over 7 years ago
A note from Colin J. Sims, Chief Operating Officer of delivery.com in New York City:
You live in a very exciting time. Whereas the Internet emerged as a national commerce engine, for the first time it is becoming a local commerce engine as well. If you love your neighborhood, and the merchants within it that make it unique, then this is good news. Multiple studies show that locally-owned independent restaurants return twice as much per dollar of revenue to our local economy than chain restaurants. And independent retailers return more than three times as much money per dollar of sales than chain competitors.
There is a reason that local commerce hasn’t already been conquered by an Amazon-like company: quite simply, it’s hard. Dealing with local businesses, onboarding them, updating their inventories, and communicating efficiently with them is difficult due to the sheer diversity of merchant types, sizes, POS systems, levels of technological sophistication, and even the variety of personalities in charge. And furthermore, local business owners are business owners first, and technologists second.
This is where delivery.com comes in. Our business model is entirely predicated on driving sales for, and consumers to, local merchants. In other words, giving small businesses an efficient channel to sell merchandise online allows them to directly compete with both larger ecommerce companies like Amazon, and large physical retailers like Walmart for their share of the local consumer’s wallet. We have created the platform and built a network of 10,000 merchants (and growing!); we have built systems and processes for onboarding and communicating with local merchants; and now we have the first open API of its kind, which allows developers to tap into that network.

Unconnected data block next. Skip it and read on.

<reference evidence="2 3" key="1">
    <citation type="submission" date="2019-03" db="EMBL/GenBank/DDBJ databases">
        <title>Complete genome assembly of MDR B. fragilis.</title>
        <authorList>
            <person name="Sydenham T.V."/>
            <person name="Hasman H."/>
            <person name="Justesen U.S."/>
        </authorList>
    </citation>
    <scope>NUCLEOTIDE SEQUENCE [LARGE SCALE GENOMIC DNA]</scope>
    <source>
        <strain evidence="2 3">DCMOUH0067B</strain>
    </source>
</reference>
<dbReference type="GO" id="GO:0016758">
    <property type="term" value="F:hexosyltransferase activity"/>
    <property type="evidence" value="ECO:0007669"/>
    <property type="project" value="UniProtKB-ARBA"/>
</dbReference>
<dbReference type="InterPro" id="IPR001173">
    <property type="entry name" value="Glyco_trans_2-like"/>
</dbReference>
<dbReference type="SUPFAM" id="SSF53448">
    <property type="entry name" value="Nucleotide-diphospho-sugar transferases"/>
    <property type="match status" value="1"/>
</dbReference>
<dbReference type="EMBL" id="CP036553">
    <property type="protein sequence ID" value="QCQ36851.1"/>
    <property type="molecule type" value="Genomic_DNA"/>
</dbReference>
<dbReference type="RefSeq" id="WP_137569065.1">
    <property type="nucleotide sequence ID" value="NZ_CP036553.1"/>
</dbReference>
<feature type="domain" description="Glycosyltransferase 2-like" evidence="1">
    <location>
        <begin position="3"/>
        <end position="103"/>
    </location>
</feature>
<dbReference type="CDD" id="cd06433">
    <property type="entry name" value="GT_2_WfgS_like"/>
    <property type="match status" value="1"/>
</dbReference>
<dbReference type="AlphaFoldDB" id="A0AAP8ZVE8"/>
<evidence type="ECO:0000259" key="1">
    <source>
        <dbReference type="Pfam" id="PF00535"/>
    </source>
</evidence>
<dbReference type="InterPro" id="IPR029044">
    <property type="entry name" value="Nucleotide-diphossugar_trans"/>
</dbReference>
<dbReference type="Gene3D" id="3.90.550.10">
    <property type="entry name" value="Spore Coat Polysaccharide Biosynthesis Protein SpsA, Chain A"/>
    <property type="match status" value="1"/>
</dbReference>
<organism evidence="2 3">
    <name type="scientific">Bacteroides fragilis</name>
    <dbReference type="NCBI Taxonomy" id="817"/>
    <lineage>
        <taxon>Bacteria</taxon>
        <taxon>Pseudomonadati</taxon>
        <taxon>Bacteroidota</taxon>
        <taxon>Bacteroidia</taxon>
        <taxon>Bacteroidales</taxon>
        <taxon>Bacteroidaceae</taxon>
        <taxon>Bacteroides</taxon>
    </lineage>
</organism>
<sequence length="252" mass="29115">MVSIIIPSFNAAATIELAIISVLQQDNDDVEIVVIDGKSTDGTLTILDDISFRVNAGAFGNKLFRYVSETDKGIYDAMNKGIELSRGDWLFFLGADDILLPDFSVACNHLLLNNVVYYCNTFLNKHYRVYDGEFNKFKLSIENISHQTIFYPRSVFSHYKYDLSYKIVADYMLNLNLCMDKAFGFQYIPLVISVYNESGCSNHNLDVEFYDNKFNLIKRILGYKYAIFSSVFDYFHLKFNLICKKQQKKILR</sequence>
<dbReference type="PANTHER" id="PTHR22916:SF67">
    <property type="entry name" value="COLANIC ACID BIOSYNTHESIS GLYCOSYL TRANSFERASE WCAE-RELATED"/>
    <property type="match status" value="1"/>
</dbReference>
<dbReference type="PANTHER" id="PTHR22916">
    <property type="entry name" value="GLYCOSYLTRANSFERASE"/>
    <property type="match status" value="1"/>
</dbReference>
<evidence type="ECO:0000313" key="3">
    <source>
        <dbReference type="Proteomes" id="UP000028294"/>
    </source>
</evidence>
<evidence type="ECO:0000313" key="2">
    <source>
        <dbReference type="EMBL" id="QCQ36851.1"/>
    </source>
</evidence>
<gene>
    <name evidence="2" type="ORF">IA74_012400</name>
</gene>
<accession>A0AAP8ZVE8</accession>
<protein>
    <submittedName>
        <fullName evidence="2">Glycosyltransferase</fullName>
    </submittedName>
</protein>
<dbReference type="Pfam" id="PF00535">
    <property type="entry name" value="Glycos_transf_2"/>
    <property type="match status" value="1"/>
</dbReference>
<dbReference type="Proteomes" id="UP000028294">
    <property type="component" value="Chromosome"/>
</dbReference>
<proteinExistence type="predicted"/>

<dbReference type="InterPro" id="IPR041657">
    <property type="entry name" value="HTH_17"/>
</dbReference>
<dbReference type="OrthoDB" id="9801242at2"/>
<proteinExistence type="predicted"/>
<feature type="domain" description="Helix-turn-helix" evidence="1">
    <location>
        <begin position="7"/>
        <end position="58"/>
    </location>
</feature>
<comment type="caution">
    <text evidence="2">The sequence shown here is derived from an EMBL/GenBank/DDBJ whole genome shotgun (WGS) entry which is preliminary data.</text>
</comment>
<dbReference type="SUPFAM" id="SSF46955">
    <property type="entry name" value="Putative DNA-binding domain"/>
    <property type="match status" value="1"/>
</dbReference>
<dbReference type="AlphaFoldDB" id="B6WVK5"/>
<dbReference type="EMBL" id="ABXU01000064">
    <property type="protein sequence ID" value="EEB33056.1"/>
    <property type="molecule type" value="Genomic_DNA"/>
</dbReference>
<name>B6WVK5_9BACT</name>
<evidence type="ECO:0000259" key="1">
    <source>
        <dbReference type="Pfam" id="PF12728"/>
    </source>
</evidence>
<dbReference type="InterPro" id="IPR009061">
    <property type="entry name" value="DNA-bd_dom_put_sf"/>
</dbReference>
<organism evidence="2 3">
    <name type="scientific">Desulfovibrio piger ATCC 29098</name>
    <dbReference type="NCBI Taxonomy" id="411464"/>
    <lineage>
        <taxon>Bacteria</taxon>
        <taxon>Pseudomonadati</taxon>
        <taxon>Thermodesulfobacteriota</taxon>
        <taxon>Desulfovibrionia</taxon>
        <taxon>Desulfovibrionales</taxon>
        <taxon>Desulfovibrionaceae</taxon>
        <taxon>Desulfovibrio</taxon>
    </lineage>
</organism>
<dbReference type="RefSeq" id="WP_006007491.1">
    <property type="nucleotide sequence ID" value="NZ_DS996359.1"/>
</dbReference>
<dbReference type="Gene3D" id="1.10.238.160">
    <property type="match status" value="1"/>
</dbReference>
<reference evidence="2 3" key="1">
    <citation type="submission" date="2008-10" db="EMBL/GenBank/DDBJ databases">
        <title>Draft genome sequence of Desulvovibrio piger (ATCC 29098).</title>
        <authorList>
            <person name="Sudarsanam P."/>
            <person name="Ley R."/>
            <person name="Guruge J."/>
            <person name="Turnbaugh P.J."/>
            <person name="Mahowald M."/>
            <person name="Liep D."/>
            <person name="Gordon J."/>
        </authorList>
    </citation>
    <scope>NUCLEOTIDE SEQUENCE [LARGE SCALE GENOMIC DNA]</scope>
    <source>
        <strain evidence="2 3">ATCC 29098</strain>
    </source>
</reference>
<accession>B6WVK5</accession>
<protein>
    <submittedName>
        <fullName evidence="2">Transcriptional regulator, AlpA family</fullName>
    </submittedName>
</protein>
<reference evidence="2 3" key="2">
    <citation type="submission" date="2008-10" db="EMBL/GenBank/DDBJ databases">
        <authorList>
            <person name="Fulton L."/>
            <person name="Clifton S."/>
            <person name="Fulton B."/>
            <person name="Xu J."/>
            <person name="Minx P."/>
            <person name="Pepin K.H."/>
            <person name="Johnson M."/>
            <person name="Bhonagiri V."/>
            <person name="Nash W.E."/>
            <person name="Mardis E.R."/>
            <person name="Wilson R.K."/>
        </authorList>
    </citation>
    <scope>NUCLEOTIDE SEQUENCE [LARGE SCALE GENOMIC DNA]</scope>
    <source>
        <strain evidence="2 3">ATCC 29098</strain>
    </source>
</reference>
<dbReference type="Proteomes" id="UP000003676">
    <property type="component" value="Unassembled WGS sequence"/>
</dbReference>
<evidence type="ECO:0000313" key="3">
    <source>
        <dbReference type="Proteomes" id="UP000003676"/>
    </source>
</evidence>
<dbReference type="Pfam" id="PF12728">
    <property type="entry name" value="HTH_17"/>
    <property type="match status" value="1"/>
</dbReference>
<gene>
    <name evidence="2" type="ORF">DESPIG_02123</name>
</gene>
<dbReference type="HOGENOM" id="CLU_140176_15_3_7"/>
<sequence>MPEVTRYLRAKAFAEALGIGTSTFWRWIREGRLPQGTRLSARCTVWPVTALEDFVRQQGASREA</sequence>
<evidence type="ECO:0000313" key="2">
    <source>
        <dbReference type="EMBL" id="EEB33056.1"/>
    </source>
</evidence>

And that’s where YOU come in. We’ve done the boring stuff that we’re good at, now you do the fun stuff that you’re good at: building smart apps, websites and widgets on as many platforms as possible, in order to drive transactions to all the local merchants in your neighborhood. Have you ever wondered why you can’t order a sandwich from your Xbox? Why you can’t order ice for your cooler by tapping on your phone, while sitting in your backyard on a cool summer’s eve? The answer to both, from this point on is, “because you haven’t built it.” You are better at this stuff than us, trust us. You will think of features we haven’t thought of, devise social integrations slicker than we could dream of. You know what apps or gaming systems or websites the people in your neighborhood use better than we ever will. Frankly, given the possibilities, we can’t wait to see what you come up with.
The opportunity for smaller, local businesses to meaningfully participate in ecommerce is unprecedented. New industries will continue to be borne out of this process, but that doesn’t mean the mom-and-pop store down the street has to become extinct. We often hear from our politicians that small businesses are the “engine of our economy.” If that is true, then modern technology companies are the fuel. You are the fuel.